Art is a way of seeing something worthwhile in everything. A way of understanding and experiencing the world. I remember seeing a painting of an old barn next to an overgrown field. It’s something I’d have dismissed if I’d seen it in person — just a collapsing old building. But the way the artist painted it? The dilapidation and decay were stunning. That’s how I’ve viewed the world ever since — from urban slums to Queen Mary’s gardens, there’s something wonderful to be found if you try.
It’s also a gateway to learning. It’s historical (how did someone think to slice up the stalk of a papyrus plant, overlay them, wet them, and allow them to dry to make a writing surface!?! How different would the world be if we were lugging around cuneiform tablets), scientific (how your eyes perceive frequencies as colors are combined, how rocks break as you carve them, visualizing the head of a drum as a song is played) … I’ve taught my daughter a lot of more traditionally “educational” things by making or experiencing art.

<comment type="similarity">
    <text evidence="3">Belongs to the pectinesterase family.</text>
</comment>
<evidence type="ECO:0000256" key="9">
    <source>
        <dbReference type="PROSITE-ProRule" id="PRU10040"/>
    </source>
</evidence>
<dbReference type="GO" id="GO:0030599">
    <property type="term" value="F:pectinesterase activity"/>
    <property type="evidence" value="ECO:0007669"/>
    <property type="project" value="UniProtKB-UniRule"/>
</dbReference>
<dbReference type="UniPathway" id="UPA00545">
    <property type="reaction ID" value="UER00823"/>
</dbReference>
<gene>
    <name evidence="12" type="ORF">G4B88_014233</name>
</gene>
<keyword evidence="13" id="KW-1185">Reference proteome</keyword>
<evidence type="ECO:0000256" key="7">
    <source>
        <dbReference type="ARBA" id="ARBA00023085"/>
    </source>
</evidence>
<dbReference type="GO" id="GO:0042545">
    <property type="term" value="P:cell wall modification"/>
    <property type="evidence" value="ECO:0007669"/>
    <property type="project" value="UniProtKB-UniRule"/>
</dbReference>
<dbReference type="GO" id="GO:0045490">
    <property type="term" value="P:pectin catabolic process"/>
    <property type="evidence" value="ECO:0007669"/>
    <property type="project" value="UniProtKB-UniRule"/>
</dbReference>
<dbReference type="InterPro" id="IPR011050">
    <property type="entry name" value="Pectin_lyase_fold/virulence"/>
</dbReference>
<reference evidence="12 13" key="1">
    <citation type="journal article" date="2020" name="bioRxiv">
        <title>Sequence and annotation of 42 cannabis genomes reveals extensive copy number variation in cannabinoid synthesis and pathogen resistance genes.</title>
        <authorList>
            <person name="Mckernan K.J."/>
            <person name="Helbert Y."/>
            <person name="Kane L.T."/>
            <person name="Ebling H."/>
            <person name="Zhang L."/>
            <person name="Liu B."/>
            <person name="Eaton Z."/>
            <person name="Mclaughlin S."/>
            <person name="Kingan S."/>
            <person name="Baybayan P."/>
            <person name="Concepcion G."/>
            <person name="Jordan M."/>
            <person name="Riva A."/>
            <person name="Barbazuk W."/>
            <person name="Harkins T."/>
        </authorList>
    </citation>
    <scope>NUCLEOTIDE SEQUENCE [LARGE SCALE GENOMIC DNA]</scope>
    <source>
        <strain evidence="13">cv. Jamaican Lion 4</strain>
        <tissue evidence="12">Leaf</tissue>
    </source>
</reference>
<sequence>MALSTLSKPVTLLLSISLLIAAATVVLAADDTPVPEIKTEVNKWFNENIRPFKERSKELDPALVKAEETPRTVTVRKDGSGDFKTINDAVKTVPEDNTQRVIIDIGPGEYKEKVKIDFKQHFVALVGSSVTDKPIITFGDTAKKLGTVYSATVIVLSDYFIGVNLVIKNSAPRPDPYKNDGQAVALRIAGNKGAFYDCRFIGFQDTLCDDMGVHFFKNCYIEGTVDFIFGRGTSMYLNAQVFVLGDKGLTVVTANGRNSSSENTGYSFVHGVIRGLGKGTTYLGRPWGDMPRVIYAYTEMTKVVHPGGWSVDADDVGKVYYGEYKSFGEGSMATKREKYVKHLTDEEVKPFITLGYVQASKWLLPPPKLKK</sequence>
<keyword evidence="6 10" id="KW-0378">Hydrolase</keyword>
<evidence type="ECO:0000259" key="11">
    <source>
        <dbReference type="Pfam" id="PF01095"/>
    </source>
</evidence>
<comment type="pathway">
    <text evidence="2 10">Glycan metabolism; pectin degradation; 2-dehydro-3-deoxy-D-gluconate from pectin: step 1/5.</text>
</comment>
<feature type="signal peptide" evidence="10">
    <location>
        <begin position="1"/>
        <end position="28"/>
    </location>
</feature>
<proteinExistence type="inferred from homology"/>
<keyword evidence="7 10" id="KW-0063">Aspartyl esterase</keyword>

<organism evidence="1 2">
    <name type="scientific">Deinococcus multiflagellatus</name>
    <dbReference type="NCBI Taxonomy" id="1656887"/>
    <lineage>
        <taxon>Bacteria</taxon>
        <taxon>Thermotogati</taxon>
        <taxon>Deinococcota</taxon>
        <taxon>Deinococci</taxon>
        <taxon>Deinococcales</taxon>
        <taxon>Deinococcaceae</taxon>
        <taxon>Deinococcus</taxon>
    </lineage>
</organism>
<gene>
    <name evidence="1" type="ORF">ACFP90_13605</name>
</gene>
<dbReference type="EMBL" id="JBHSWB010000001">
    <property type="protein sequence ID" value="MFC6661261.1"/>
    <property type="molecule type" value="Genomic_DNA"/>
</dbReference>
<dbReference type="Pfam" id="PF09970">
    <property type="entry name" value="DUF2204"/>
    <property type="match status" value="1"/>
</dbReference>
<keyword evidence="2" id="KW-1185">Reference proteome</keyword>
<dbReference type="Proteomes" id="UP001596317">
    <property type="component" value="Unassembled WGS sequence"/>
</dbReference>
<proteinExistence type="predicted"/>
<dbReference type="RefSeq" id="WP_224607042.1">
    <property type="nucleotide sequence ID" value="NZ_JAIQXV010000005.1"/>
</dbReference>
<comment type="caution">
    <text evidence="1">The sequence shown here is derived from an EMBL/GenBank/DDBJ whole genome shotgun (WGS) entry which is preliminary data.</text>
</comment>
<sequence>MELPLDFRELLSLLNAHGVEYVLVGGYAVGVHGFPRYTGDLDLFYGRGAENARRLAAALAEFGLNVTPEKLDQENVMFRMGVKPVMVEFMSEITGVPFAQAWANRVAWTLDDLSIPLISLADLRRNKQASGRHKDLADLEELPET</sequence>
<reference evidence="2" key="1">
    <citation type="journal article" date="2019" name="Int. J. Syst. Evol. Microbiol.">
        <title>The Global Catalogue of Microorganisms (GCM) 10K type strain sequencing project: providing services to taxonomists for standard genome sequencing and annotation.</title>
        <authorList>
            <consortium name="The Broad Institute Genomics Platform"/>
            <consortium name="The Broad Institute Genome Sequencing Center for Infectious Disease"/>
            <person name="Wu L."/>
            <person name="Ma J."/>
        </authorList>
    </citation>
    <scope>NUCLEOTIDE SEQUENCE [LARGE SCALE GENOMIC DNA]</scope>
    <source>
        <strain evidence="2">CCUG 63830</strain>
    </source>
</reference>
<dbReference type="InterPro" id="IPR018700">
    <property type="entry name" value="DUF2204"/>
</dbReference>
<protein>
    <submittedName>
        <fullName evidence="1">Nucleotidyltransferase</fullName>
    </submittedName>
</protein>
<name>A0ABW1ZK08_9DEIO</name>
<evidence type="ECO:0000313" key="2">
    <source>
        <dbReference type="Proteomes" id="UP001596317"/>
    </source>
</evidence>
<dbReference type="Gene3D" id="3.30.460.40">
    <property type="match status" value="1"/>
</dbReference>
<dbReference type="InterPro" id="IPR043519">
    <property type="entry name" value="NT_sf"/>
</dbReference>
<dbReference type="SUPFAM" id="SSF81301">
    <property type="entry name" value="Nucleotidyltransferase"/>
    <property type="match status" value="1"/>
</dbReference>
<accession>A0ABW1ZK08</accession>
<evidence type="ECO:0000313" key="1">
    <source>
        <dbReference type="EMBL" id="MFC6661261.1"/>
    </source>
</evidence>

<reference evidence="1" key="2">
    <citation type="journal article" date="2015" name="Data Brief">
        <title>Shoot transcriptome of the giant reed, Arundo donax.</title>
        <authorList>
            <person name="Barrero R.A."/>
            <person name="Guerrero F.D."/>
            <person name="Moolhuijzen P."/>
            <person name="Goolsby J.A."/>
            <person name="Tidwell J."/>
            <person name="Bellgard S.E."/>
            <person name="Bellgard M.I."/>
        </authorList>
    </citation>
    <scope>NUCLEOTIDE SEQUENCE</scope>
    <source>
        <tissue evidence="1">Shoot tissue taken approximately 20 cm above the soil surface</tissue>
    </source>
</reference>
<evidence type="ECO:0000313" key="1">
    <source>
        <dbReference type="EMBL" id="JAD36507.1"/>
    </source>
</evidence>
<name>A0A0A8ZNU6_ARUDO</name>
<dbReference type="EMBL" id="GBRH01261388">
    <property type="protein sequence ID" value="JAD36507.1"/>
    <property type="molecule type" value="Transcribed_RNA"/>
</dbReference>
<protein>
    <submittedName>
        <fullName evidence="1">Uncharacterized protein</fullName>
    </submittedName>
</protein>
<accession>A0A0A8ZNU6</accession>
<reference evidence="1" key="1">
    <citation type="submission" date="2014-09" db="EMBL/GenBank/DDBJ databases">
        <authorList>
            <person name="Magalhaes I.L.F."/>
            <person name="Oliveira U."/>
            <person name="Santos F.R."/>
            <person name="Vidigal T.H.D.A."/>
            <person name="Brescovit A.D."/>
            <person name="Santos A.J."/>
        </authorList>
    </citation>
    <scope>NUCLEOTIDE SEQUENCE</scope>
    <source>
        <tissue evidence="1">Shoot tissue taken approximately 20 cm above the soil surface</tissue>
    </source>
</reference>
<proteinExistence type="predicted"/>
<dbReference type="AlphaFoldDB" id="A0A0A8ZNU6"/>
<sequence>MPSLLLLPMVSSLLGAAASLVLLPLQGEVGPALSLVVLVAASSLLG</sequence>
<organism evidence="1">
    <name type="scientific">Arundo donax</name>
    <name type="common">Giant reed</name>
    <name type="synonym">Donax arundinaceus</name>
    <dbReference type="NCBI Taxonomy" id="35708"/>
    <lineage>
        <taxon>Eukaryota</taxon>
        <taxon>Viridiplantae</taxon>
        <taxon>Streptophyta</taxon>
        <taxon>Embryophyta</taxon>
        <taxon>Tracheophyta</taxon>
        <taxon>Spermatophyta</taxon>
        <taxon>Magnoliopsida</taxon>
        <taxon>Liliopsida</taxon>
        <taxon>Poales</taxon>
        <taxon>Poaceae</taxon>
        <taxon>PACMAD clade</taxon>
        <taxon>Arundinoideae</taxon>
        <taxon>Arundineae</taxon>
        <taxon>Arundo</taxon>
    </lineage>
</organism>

And it’s enjoyable — something doesn’t have to have a practical utility to be worthwhile.